Crosley Green was sentenced to death for murder in Florida in 1990 with an all-white non-unanimous jury. He was removed from death row in 2009 and resentenced to life in prison. He has always maintained his innocence and is now asking the U.S. Supreme Court to overturn his conviction because critical evidence was withheld from his attorneys.

There was no physical evidence linking him to the crime scene, but he was identified as the killer by the sole eyewitness, the victim’s girlfriend. Two detectives investigating the scene informed the prosecutor that they believed the girlfriend was likely the murderer, but the prosecutor did not turn over this important information to the defense team. Finally in 2018, a federal district court overturned Green’s conviction, holding that the evidence should have been given to the defense. However, in 2022 a federal appellate court (11th Circuit) overturned the lower court’s ruling, in part because it believed the undisclosed evidence was not sufficiently important.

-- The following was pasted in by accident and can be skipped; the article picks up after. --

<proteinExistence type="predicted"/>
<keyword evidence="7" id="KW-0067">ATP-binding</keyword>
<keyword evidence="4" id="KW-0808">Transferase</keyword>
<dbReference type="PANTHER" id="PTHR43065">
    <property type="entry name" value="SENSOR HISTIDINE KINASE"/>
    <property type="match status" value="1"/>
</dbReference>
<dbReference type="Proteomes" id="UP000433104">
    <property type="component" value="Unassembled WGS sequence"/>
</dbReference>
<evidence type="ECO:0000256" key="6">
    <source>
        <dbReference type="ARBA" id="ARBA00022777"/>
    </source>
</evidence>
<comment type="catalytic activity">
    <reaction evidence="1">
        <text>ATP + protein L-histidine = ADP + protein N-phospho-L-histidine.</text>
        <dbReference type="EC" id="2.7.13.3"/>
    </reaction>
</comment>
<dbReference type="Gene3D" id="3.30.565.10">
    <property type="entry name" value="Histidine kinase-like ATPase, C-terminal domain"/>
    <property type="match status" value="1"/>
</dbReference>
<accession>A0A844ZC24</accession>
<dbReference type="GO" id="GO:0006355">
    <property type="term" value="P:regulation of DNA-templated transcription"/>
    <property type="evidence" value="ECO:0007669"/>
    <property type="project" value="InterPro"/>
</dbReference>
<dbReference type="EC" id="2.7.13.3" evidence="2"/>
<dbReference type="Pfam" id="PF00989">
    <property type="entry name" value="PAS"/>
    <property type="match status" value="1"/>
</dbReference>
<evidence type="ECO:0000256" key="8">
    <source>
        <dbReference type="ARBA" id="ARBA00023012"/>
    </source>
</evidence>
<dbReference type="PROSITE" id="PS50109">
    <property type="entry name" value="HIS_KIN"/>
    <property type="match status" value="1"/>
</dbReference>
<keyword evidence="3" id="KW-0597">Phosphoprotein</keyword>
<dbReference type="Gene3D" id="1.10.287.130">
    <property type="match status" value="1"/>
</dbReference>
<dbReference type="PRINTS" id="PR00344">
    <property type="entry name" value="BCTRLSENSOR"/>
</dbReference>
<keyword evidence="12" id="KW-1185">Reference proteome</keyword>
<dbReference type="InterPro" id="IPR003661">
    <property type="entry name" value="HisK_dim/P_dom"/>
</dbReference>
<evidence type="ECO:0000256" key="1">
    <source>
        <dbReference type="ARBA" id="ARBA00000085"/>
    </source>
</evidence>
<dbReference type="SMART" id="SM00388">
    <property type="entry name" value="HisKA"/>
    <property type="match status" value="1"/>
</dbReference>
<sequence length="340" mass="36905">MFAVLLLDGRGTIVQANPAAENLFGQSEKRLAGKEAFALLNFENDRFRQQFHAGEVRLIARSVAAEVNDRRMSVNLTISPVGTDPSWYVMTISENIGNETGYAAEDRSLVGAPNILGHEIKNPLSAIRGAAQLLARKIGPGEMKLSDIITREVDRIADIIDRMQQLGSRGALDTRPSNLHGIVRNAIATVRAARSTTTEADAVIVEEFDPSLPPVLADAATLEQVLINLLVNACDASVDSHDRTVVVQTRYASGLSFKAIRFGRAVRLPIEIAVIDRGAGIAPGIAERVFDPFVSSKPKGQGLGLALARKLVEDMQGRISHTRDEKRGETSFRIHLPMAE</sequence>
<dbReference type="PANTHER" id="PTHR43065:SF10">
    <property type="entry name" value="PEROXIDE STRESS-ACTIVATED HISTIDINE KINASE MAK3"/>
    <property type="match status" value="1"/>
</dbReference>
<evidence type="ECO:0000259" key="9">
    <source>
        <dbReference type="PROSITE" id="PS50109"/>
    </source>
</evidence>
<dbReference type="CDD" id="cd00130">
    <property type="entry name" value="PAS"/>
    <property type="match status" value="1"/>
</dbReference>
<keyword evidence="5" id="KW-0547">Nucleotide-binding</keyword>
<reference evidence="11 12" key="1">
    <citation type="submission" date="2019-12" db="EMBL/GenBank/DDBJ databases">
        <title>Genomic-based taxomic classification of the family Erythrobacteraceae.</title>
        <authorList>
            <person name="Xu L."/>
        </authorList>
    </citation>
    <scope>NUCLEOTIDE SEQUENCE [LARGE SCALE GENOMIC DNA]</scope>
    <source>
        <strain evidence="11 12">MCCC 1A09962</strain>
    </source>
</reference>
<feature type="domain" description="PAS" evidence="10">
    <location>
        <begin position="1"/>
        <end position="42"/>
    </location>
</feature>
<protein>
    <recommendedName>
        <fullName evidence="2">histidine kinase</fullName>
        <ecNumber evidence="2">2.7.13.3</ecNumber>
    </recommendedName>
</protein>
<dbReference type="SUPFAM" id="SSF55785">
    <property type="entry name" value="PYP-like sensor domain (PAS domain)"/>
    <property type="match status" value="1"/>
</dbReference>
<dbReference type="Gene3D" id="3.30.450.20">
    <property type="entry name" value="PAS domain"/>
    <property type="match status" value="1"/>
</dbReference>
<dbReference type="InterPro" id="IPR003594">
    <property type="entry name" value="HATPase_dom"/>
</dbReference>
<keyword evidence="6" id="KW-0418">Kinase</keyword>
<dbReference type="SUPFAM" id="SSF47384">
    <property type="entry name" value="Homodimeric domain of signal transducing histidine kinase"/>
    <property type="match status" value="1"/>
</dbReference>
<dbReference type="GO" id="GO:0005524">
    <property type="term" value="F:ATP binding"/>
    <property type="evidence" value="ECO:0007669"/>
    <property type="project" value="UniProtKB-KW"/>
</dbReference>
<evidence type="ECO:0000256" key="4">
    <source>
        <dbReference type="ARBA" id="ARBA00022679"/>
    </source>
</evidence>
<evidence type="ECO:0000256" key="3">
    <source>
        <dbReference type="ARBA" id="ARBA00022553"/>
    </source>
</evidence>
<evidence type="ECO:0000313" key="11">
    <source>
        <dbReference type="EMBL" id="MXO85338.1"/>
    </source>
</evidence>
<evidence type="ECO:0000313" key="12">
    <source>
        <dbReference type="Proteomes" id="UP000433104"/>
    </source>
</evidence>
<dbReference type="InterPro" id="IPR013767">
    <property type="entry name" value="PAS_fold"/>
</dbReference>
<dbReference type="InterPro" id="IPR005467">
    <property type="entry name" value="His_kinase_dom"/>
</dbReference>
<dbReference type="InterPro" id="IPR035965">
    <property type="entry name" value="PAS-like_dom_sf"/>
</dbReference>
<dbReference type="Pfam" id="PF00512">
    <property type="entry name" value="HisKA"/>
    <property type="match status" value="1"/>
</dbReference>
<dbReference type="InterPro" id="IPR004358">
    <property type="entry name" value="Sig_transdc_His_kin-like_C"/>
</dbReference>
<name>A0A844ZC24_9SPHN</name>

Green is now asking the U.S. Supreme Court to reverse the court of appeals because that court misapplied the law of Brady v. Maryland (1963). Brady requires the state to turn over any relevant evidence to the defense that might change the outcome of the trial. The appellate court held that because the detectives’ statement would have been inadmissible at trial and because it was somewhat repetitive of other evidence the defense had, it would not likely have led to a different outcome. Green argues that the withheld evidence might have helped develop other evidence that would have been admissible and highly relevant.

Green was originally sentenced to death in Florida with an 8–4 jury vote for death. Florida law currently requires unanimous jury votes to sentence a defendant to death, but until 2016 allowed for non-unanimous votes or judicial overrides to impose death sentences. According to DPIC’s research, almost all of the exonerees who were sentenced in that time period similarly had non-unanimous juries. Florida Governor Ron DeSantis is urging the state legislature to pass a new law that would only require 8 out of 12 jurors to recommend a sentence of death.


Read Green’s peti­tion to the U.S. Supreme Court here.

Read the 11th Circuit Court of Appeals’ rul­ing here.

John A. Torres, Crosley Green’s Hope Goes to the U.S. Supreme Court, Florida Today, Jan. 20, 2023; Christie Zizo, Crosley Green’s Attorneys Petition U.S. Supreme Court in Wrongful Conviction Case, Click Orlando, Jan. 232023.